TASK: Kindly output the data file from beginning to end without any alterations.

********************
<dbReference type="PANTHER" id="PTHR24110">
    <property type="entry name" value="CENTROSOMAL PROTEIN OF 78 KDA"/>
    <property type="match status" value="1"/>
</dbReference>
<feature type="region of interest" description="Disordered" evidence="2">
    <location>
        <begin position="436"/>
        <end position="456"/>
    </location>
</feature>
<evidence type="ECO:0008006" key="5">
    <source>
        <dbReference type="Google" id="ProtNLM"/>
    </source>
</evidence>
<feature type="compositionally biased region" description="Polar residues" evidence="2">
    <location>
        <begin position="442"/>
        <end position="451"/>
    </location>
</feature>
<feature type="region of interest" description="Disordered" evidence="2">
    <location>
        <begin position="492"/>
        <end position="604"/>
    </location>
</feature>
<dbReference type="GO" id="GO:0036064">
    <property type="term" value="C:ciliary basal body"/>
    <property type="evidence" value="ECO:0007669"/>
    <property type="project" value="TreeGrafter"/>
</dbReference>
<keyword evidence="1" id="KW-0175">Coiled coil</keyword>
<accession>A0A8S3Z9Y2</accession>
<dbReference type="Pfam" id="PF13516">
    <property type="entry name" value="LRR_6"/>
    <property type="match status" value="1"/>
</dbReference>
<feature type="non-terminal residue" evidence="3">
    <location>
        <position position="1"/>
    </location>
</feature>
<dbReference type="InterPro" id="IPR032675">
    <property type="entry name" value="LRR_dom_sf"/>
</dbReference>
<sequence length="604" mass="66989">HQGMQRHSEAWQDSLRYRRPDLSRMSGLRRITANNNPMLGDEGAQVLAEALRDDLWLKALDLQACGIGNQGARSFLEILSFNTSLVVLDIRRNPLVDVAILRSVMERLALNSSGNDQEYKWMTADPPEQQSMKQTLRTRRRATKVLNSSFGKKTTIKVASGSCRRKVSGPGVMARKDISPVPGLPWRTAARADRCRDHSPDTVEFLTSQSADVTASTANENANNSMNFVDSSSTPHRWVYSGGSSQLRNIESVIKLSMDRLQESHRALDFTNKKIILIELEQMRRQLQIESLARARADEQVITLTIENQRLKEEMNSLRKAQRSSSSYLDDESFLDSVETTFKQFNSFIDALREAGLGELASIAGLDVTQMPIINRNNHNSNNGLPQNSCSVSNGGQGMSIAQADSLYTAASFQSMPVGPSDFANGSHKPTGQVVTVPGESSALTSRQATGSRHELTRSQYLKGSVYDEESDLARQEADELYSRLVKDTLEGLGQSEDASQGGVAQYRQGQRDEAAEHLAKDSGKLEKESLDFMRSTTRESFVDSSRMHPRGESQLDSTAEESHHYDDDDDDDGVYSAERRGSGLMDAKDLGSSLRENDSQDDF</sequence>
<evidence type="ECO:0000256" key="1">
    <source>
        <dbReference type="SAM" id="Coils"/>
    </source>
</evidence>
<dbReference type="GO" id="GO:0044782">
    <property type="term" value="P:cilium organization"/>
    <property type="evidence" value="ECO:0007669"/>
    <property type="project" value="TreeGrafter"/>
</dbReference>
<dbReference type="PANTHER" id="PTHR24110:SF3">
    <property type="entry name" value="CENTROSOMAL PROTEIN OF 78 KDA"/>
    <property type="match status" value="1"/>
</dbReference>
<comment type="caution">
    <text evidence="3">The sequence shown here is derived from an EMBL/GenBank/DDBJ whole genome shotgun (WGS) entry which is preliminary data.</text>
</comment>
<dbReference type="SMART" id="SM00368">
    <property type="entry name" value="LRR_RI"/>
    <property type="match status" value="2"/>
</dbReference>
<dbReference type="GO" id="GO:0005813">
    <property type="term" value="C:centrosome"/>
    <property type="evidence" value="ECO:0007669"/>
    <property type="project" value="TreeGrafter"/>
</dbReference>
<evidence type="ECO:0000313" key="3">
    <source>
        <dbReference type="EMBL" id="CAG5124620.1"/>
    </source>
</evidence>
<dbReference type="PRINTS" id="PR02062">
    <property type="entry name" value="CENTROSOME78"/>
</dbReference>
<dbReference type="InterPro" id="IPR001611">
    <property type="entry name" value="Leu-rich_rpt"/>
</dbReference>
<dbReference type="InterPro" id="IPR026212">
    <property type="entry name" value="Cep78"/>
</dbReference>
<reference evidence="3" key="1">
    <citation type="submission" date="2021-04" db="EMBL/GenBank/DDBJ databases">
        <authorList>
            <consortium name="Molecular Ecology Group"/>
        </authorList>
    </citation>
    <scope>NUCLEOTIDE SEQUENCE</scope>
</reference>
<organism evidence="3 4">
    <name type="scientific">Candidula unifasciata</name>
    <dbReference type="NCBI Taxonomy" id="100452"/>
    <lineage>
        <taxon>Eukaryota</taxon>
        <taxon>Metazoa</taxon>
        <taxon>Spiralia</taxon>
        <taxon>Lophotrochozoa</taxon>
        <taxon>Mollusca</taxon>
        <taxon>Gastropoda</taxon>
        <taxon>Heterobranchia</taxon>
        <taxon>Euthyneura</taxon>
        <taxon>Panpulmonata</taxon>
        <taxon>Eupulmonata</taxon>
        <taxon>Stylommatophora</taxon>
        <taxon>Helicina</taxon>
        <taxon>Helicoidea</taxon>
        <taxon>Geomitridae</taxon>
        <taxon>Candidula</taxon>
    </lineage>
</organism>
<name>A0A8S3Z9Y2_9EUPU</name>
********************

<dbReference type="PANTHER" id="PTHR24110">
    <property type="entry name" value="CENTROSOMAL PROTEIN OF 78 KDA"/>
    <property type="match status" value="1"/>
</dbReference>
<feature type="region of interest" description="Disordered" evidence="2">
    <location>
        <begin position="436"/>
        <end position="456"/>
    </location>
</feature>
<evidence type="ECO:0008006" key="5">
    <source>
        <dbReference type="Google" id="ProtNLM"/>
    </source>
</evidence>
<feature type="compositionally biased region" description="Polar residues" evidence="2">
    <location>
        <begin position="442"/>
        <end position="451"/>
    </location>
</feature>
<feature type="region of interest" description="Disordered" evidence="2">
    <location>
        <begin position="492"/>
        <end position="604"/>
    </location>
</feature>
<dbReference type="GO" id="GO:0036064">
    <property type="term" value="C:ciliary basal body"/>
    <property type="evidence" value="ECO:0007669"/>
    <property type="project" value="TreeGrafter"/>
</dbReference>
<keyword evidence="1" id="KW-0175">Coiled coil</keyword>
<accession>A0A8S3Z9Y2</accession>
<dbReference type="Pfam" id="PF13516">
    <property type="entry name" value="LRR_6"/>
    <property type="match status" value="1"/>
</dbReference>
<feature type="non-terminal residue" evidence="3">
    <location>
        <position position="1"/>
    </location>
</feature>
<dbReference type="InterPro" id="IPR032675">
    <property type="entry name" value="LRR_dom_sf"/>
</dbReference>
<sequence length="604" mass="66989">HQGMQRHSEAWQDSLRYRRPDLSRMSGLRRITANNNPMLGDEGAQVLAEALRDDLWLKALDLQACGIGNQGARSFLEILSFNTSLVVLDIRRNPLVDVAILRSVMERLALNSSGNDQEYKWMTADPPEQQSMKQTLRTRRRATKVLNSSFGKKTTIKVASGSCRRKVSGPGVMARKDISPVPGLPWRTAARADRCRDHSPDTVEFLTSQSADVTASTANENANNSMNFVDSSSTPHRWVYSGGSSQLRNIESVIKLSMDRLQESHRALDFTNKKIILIELEQMRRQLQIESLARARADEQVITLTIENQRLKEEMNSLRKAQRSSSSYLDDESFLDSVETTFKQFNSFIDALREAGLGELASIAGLDVTQMPIINRNNHNSNNGLPQNSCSVSNGGQGMSIAQADSLYTAASFQSMPVGPSDFANGSHKPTGQVVTVPGESSALTSRQATGSRHELTRSQYLKGSVYDEESDLARQEADELYSRLVKDTLEGLGQSEDASQGGVAQYRQGQRDEAAEHLAKDSGKLEKESLDFMRSTTRESFVDSSRMHPRGESQLDSTAEESHHYDDDDDDDGVYSAERRGSGLMDAKDLGSSLRENDSQDDF</sequence>
<evidence type="ECO:0000256" key="1">
    <source>
        <dbReference type="SAM" id="Coils"/>
    </source>
</evidence>
<dbReference type="GO" id="GO:0044782">
    <property type="term" value="P:cilium organization"/>
    <property type="evidence" value="ECO:0007669"/>
    <property type="project" value="TreeGrafter"/>
</dbReference>
<dbReference type="PANTHER" id="PTHR24110:SF3">
    <property type="entry name" value="CENTROSOMAL PROTEIN OF 78 KDA"/>
    <property type="match status" value="1"/>
</dbReference>
<comment type="caution">
    <text evidence="3">The sequence shown here is derived from an EMBL/GenBank/DDBJ whole genome shotgun (WGS) entry which is preliminary data.</text>
</comment>
<dbReference type="SMART" id="SM00368">
    <property type="entry name" value="LRR_RI"/>
    <property type="match status" value="2"/>
</dbReference>
<dbReference type="GO" id="GO:0005813">
    <property type="term" value="C:centrosome"/>
    <property type="evidence" value="ECO:0007669"/>
    <property type="project" value="TreeGrafter"/>
</dbReference>
<evidence type="ECO:0000313" key="3">
    <source>
        <dbReference type="EMBL" id="CAG5124620.1"/>
    </source>
</evidence>
<dbReference type="PRINTS" id="PR02062">
    <property type="entry name" value="CENTROSOME78"/>
</dbReference>
<dbReference type="InterPro" id="IPR001611">
    <property type="entry name" value="Leu-rich_rpt"/>
</dbReference>
<dbReference type="InterPro" id="IPR026212">
    <property type="entry name" value="Cep78"/>
</dbReference>
<reference evidence="3" key="1">
    <citation type="submission" date="2021-04" db="EMBL/GenBank/DDBJ databases">
        <authorList>
            <consortium name="Molecular Ecology Group"/>
        </authorList>
    </citation>
    <scope>NUCLEOTIDE SEQUENCE</scope>
</reference>
<organism evidence="3 4">
    <name type="scientific">Candidula unifasciata</name>
    <dbReference type="NCBI Taxonomy" id="100452"/>
    <lineage>
        <taxon>Eukaryota</taxon>
        <taxon>Metazoa</taxon>
        <taxon>Spiralia</taxon>
        <taxon>Lophotrochozoa</taxon>
        <taxon>Mollusca</taxon>
        <taxon>Gastropoda</taxon>
        <taxon>Heterobranchia</taxon>
        <taxon>Euthyneura</taxon>
        <taxon>Panpulmonata</taxon>
        <taxon>Eupulmonata</taxon>
        <taxon>Stylommatophora</taxon>
        <taxon>Helicina</taxon>
        <taxon>Helicoidea</taxon>
        <taxon>Geomitridae</taxon>
        <taxon>Candidula</taxon>
    </lineage>
</organism>
<name>A0A8S3Z9Y2_9EUPU</name>